WYSO

Jo Ingles

Jo Ingles is a professional journalist who covers politics and Ohio government for the Ohio Public Radio and Television for the Ohio Public Radio and Television Statehouse News Bureau. She reports on issues of importance to Ohioans including education, legislation, politics, and life and death issues such as capital punishment.

After working for more than a decade at WOSU-AM, Jo was hired by the Ohio Public Radio/TV News Bureau in 1999. Her work has been featured on national networks such as National Public Radio, Marketplace, the Great Lakes Radio Consortium and the BBC. She is often a guest on radio talk shows heard on Ohio’s public radio stations. In addition, she’s a regular guest on WOSU-TV’s “Columbus on the Record” and ONN’s “Capitol Square”. Jo also writes for respected publications such as Columbus Monthly and the Reuters News Service.

She has won many awards for her work across all of those platforms. She is currently the president of the Ohio Radio and TV Correspondent’s Association, a board member for the Ohio Legislative Correspondent’s Association and a board member for the Ohio Associated Press Broadcasters. Jo also works as the Media Adviser for the Ohio Wesleyan University Transcript newspaper and OWU radio.

Last month, Ohio issued food stamp benefits for February to low income Ohioans. The idea was to get needy families the assistance up front so they wouldn’t go hungry due to the federal government shutdown. But now, families are finding it hard to stretch those dollars into March. So the state is making another adjustment.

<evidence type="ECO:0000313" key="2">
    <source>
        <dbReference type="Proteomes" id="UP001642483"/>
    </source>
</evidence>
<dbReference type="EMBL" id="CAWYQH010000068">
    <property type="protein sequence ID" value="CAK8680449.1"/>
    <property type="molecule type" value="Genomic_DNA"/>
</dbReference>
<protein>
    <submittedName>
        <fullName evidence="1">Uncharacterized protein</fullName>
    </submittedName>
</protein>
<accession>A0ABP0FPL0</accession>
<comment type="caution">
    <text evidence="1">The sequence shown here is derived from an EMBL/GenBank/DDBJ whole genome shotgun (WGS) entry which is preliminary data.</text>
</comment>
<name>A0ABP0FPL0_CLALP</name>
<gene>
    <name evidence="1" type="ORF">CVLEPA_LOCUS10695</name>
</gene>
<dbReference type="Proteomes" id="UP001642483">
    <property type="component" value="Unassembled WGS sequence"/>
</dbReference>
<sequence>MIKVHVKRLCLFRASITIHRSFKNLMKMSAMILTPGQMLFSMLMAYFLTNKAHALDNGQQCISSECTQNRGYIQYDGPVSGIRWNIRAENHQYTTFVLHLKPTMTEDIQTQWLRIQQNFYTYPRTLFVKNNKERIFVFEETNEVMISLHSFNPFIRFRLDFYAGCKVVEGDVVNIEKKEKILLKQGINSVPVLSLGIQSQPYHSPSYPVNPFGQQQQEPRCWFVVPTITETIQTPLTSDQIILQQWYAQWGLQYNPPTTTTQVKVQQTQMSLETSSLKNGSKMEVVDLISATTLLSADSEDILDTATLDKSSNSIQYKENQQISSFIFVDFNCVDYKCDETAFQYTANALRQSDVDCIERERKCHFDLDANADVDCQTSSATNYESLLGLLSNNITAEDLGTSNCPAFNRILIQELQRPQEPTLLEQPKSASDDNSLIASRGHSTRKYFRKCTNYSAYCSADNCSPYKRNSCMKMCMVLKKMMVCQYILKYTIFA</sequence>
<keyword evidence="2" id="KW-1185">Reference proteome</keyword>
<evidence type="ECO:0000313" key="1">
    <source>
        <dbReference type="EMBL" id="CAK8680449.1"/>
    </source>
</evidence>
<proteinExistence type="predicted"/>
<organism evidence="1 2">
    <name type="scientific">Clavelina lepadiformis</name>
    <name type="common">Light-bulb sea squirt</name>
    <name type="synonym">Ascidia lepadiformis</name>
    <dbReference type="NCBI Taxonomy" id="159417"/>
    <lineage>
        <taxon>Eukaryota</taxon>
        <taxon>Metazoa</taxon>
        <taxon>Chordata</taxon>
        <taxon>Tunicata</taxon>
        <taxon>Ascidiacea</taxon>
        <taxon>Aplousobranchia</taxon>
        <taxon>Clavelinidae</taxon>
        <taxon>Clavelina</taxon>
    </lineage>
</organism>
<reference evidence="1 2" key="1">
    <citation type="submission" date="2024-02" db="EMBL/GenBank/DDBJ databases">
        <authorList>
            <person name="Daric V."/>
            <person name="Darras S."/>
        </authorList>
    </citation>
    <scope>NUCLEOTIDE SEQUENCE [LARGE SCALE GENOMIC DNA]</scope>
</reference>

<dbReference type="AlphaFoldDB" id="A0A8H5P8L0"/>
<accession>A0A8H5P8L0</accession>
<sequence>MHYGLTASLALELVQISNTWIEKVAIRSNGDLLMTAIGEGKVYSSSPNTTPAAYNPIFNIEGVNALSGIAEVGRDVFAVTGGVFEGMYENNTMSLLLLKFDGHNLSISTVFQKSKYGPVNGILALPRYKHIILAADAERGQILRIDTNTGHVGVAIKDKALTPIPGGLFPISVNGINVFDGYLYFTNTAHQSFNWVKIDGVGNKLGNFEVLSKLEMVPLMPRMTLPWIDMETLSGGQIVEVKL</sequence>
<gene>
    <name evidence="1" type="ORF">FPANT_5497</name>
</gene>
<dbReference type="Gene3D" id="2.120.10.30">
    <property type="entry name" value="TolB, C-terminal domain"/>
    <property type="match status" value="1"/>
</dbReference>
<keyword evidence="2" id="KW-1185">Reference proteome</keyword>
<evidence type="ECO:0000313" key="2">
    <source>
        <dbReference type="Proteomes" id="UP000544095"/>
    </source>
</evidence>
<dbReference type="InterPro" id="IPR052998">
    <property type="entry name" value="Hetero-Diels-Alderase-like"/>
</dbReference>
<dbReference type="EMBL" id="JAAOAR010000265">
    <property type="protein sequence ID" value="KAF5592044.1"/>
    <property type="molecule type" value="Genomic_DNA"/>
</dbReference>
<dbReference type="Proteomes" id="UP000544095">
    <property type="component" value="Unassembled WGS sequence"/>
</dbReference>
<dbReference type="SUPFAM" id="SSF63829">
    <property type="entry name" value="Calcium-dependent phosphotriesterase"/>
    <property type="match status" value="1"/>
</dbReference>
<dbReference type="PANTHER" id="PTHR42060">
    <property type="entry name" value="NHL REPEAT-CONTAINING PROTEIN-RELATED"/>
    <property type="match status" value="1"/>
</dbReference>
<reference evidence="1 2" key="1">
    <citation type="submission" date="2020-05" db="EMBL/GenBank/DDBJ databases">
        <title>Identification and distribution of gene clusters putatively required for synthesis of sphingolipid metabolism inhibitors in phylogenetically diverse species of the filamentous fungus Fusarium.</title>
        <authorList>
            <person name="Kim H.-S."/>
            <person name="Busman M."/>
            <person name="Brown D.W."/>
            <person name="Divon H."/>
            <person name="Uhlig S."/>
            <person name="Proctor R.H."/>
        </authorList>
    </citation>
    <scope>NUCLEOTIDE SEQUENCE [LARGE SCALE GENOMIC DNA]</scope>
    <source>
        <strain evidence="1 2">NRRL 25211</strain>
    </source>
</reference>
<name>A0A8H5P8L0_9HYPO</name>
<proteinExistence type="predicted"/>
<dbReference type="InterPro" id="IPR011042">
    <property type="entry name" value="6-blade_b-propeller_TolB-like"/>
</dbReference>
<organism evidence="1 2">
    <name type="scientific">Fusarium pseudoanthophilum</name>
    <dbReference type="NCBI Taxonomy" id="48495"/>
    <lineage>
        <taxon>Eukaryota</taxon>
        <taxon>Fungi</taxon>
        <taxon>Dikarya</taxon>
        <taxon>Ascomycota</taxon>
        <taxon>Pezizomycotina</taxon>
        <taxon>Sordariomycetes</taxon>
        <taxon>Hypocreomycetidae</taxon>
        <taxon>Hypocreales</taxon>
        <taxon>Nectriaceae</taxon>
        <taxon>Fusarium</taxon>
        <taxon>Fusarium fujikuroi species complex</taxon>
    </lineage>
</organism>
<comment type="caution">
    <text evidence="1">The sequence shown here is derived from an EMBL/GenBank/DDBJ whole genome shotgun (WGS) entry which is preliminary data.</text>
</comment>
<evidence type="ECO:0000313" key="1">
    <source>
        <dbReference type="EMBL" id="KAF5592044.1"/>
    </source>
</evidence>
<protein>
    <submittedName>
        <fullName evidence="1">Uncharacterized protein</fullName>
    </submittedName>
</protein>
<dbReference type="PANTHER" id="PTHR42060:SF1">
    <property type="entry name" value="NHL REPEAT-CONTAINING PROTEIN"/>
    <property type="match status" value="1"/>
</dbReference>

Once again, the ACLU of Ohio is pushing for criminal justice reform with a new report on what it calls the “Statehouse to prison pipeline”. 

Two Republican state representatives will unveil legislation tomorrow to change the state’s prevailing wage law. Actually, Ohio’s lawmakers have been trying to alter those laws for a while now.

The 2017 Republican tax law changes are in full effect this year, and the average federal tax refund is down nearly 9 percent from a year ago. The law lowers federal withholding paychecks and increases the standard deduction for individuals, but it also takes away some deductions. And if taxpayers haven’t adjusted their withholding, they might find themselves with smaller refunds or even owing money this year. What do Ohio's senators think about this?  

The new head of the Ohio Department of Agriculture is traveling around the state, talking to farmers about their needs. 

There are now six medical marijuana dispensaries open in Ohio, with the latest one in East Liverpool opening last week. And the sales at those facilities continue to be brisk. 

Ohio's attorney general has given a down payment to officials in southern Ohio's Pike County to help them prosecute the people accused of murdering eight members of one family in 2016. And the state is promising to help with more money in the high-profile case. 

There’s a new anti-drug effort that involves a variety of groups from around the state. 

Once again, a proposal to eliminate sales tax on feminine hygiene products has resurfaced in the Ohio Legislature. But this time, it has bi-partisan co-sponsors. And it has a companion bill that goes one step further. 

The leader of the Ohio House says the controversial Heartbeat Bill, which bans abortion at the point a fetal heartbeat is detected, is not a priority. But he says lawmakers there want to pass it. 

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